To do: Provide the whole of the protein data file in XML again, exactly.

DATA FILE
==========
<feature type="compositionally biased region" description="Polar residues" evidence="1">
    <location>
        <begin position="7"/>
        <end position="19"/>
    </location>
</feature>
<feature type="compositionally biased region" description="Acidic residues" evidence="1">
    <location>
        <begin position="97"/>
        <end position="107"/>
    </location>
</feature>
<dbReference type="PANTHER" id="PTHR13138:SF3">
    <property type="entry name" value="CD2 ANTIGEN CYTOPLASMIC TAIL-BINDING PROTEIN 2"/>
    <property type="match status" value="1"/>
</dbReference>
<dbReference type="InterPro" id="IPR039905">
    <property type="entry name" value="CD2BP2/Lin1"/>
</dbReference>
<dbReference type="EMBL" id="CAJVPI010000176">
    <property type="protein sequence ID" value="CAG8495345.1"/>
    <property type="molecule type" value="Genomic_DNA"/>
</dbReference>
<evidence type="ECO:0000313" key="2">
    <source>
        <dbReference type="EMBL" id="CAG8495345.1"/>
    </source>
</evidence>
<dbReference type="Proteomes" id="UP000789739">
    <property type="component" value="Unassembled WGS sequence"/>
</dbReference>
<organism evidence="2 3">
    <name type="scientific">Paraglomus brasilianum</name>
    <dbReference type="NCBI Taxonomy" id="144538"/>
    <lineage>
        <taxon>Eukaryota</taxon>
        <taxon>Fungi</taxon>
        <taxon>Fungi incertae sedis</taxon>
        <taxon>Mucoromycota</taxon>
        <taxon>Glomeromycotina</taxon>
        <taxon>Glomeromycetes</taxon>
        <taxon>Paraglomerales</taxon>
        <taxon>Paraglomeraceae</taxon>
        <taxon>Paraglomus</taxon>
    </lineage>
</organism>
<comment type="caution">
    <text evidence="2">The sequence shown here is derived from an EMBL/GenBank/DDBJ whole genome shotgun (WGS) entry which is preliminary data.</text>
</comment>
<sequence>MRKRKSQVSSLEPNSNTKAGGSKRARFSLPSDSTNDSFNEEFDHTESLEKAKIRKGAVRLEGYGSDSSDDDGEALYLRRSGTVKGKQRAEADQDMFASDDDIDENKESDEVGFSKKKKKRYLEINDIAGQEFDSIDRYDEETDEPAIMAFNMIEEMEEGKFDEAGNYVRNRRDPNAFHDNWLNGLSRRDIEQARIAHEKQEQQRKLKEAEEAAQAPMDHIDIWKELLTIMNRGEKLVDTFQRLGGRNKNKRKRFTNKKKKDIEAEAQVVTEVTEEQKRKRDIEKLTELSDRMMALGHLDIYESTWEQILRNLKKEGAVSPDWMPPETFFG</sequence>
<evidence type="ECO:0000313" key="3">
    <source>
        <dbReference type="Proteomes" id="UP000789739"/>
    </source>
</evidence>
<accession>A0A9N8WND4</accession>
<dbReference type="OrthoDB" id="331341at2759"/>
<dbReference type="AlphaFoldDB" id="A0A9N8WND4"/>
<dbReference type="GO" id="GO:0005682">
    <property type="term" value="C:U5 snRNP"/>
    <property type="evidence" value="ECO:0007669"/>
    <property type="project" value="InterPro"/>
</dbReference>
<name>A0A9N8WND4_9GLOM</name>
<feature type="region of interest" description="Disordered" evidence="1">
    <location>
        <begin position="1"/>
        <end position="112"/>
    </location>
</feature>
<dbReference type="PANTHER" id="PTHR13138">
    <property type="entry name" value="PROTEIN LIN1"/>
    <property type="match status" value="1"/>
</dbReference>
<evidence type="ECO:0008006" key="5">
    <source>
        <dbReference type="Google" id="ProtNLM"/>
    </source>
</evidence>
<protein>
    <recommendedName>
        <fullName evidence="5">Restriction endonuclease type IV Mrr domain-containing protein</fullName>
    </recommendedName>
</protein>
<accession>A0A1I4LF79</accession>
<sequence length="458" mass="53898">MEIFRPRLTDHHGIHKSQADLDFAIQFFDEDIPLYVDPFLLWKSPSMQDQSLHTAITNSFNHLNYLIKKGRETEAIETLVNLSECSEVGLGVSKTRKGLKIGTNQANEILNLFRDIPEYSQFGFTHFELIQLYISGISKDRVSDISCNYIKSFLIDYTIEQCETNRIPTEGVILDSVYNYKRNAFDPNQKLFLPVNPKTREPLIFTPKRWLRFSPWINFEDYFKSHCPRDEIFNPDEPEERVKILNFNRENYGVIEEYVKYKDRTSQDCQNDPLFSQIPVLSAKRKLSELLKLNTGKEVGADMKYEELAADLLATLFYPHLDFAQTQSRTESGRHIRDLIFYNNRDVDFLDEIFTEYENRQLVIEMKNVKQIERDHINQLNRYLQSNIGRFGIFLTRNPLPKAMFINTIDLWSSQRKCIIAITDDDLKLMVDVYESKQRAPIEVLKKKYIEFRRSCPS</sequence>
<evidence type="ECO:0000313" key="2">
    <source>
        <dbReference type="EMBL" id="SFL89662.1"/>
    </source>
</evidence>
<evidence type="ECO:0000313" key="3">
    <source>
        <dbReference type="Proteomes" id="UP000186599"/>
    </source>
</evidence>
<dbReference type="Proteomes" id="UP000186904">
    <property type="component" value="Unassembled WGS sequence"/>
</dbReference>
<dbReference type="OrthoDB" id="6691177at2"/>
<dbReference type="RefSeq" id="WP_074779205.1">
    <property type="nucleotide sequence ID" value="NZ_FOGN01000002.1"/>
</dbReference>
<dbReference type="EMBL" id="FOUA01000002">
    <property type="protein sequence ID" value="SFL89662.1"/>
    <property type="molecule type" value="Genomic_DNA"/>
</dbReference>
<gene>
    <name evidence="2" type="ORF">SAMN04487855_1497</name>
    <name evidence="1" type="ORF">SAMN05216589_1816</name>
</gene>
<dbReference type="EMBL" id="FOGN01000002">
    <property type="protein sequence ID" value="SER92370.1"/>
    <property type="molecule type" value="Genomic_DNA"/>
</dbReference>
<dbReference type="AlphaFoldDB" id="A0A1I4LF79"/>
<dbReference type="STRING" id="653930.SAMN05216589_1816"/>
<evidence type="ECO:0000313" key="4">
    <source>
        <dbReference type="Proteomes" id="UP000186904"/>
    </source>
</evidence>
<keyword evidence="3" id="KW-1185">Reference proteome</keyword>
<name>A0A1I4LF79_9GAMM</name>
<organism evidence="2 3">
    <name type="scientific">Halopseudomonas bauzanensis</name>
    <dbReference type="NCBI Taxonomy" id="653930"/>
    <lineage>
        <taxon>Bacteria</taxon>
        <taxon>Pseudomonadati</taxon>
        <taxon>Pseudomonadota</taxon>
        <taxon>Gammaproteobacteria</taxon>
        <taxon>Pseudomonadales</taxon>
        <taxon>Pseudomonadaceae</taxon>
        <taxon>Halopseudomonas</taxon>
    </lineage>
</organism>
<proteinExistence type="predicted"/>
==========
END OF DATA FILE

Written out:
<feature type="compositionally biased region" description="Polar residues" evidence="1">
    <location>
        <begin position="7"/>
        <end position="19"/>
    </location>
</feature>
<feature type="compositionally biased region" description="Acidic residues" evidence="1">
    <location>
        <begin position="97"/>
        <end position="107"/>
    </location>
</feature>
<dbReference type="PANTHER" id="PTHR13138:SF3">
    <property type="entry name" value="CD2 ANTIGEN CYTOPLASMIC TAIL-BINDING PROTEIN 2"/>
    <property type="match status" value="1"/>
</dbReference>
<dbReference type="InterPro" id="IPR039905">
    <property type="entry name" value="CD2BP2/Lin1"/>
</dbReference>
<dbReference type="EMBL" id="CAJVPI010000176">
    <property type="protein sequence ID" value="CAG8495345.1"/>
    <property type="molecule type" value="Genomic_DNA"/>
</dbReference>
<evidence type="ECO:0000313" key="2">
    <source>
        <dbReference type="EMBL" id="CAG8495345.1"/>
    </source>
</evidence>
<dbReference type="Proteomes" id="UP000789739">
    <property type="component" value="Unassembled WGS sequence"/>
</dbReference>
<organism evidence="2 3">
    <name type="scientific">Paraglomus brasilianum</name>
    <dbReference type="NCBI Taxonomy" id="144538"/>
    <lineage>
        <taxon>Eukaryota</taxon>
        <taxon>Fungi</taxon>
        <taxon>Fungi incertae sedis</taxon>
        <taxon>Mucoromycota</taxon>
        <taxon>Glomeromycotina</taxon>
        <taxon>Glomeromycetes</taxon>
        <taxon>Paraglomerales</taxon>
        <taxon>Paraglomeraceae</taxon>
        <taxon>Paraglomus</taxon>
    </lineage>
</organism>
<comment type="caution">
    <text evidence="2">The sequence shown here is derived from an EMBL/GenBank/DDBJ whole genome shotgun (WGS) entry which is preliminary data.</text>
</comment>
<sequence>MRKRKSQVSSLEPNSNTKAGGSKRARFSLPSDSTNDSFNEEFDHTESLEKAKIRKGAVRLEGYGSDSSDDDGEALYLRRSGTVKGKQRAEADQDMFASDDDIDENKESDEVGFSKKKKKRYLEINDIAGQEFDSIDRYDEETDEPAIMAFNMIEEMEEGKFDEAGNYVRNRRDPNAFHDNWLNGLSRRDIEQARIAHEKQEQQRKLKEAEEAAQAPMDHIDIWKELLTIMNRGEKLVDTFQRLGGRNKNKRKRFTNKKKKDIEAEAQVVTEVTEEQKRKRDIEKLTELSDRMMALGHLDIYESTWEQILRNLKKEGAVSPDWMPPETFFG</sequence>
<evidence type="ECO:0000313" key="3">
    <source>
        <dbReference type="Proteomes" id="UP000789739"/>
    </source>
</evidence>
<accession>A0A9N8WND4</accession>
<dbReference type="OrthoDB" id="331341at2759"/>
<dbReference type="AlphaFoldDB" id="A0A9N8WND4"/>
<dbReference type="GO" id="GO:0005682">
    <property type="term" value="C:U5 snRNP"/>
    <property type="evidence" value="ECO:0007669"/>
    <property type="project" value="InterPro"/>
</dbReference>
<name>A0A9N8WND4_9GLOM</name>
<feature type="region of interest" description="Disordered" evidence="1">
    <location>
        <begin position="1"/>
        <end position="112"/>
    </location>
</feature>
<dbReference type="PANTHER" id="PTHR13138">
    <property type="entry name" value="PROTEIN LIN1"/>
    <property type="match status" value="1"/>
</dbReference>
<evidence type="ECO:0008006" key="5">
    <source>
        <dbReference type="Google" id="ProtNLM"/>
    </source>
</evidence>
<protein>
    <recommendedName>
        <fullName evidence="5">Restriction endonuclease type IV Mrr domain-containing protein</fullName>
    </recommendedName>
</protein>
<accession>A0A1I4LF79</accession>
<sequence length="458" mass="53898">MEIFRPRLTDHHGIHKSQADLDFAIQFFDEDIPLYVDPFLLWKSPSMQDQSLHTAITNSFNHLNYLIKKGRETEAIETLVNLSECSEVGLGVSKTRKGLKIGTNQANEILNLFRDIPEYSQFGFTHFELIQLYISGISKDRVSDISCNYIKSFLIDYTIEQCETNRIPTEGVILDSVYNYKRNAFDPNQKLFLPVNPKTREPLIFTPKRWLRFSPWINFEDYFKSHCPRDEIFNPDEPEERVKILNFNRENYGVIEEYVKYKDRTSQDCQNDPLFSQIPVLSAKRKLSELLKLNTGKEVGADMKYEELAADLLATLFYPHLDFAQTQSRTESGRHIRDLIFYNNRDVDFLDEIFTEYENRQLVIEMKNVKQIERDHINQLNRYLQSNIGRFGIFLTRNPLPKAMFINTIDLWSSQRKCIIAITDDDLKLMVDVYESKQRAPIEVLKKKYIEFRRSCPS</sequence>
<evidence type="ECO:0000313" key="2">
    <source>
        <dbReference type="EMBL" id="SFL89662.1"/>
    </source>
</evidence>
<evidence type="ECO:0000313" key="3">
    <source>
        <dbReference type="Proteomes" id="UP000186599"/>
    </source>
</evidence>
<dbReference type="Proteomes" id="UP000186904">
    <property type="component" value="Unassembled WGS sequence"/>
</dbReference>
<dbReference type="OrthoDB" id="6691177at2"/>
<dbReference type="RefSeq" id="WP_074779205.1">
    <property type="nucleotide sequence ID" value="NZ_FOGN01000002.1"/>
</dbReference>
<dbReference type="EMBL" id="FOUA01000002">
    <property type="protein sequence ID" value="SFL89662.1"/>
    <property type="molecule type" value="Genomic_DNA"/>
</dbReference>
<gene>
    <name evidence="2" type="ORF">SAMN04487855_1497</name>
    <name evidence="1" type="ORF">SAMN05216589_1816</name>
</gene>
<dbReference type="EMBL" id="FOGN01000002">
    <property type="protein sequence ID" value="SER92370.1"/>
    <property type="molecule type" value="Genomic_DNA"/>
</dbReference>
<dbReference type="AlphaFoldDB" id="A0A1I4LF79"/>
<dbReference type="STRING" id="653930.SAMN05216589_1816"/>
<evidence type="ECO:0000313" key="4">
    <source>
        <dbReference type="Proteomes" id="UP000186904"/>
    </source>
</evidence>
<keyword evidence="3" id="KW-1185">Reference proteome</keyword>
<name>A0A1I4LF79_9GAMM</name>
<organism evidence="2 3">
    <name type="scientific">Halopseudomonas bauzanensis</name>
    <dbReference type="NCBI Taxonomy" id="653930"/>
    <lineage>
        <taxon>Bacteria</taxon>
        <taxon>Pseudomonadati</taxon>
        <taxon>Pseudomonadota</taxon>
        <taxon>Gammaproteobacteria</taxon>
        <taxon>Pseudomonadales</taxon>
        <taxon>Pseudomonadaceae</taxon>
        <taxon>Halopseudomonas</taxon>
    </lineage>
</organism>
<proteinExistence type="predicted"/>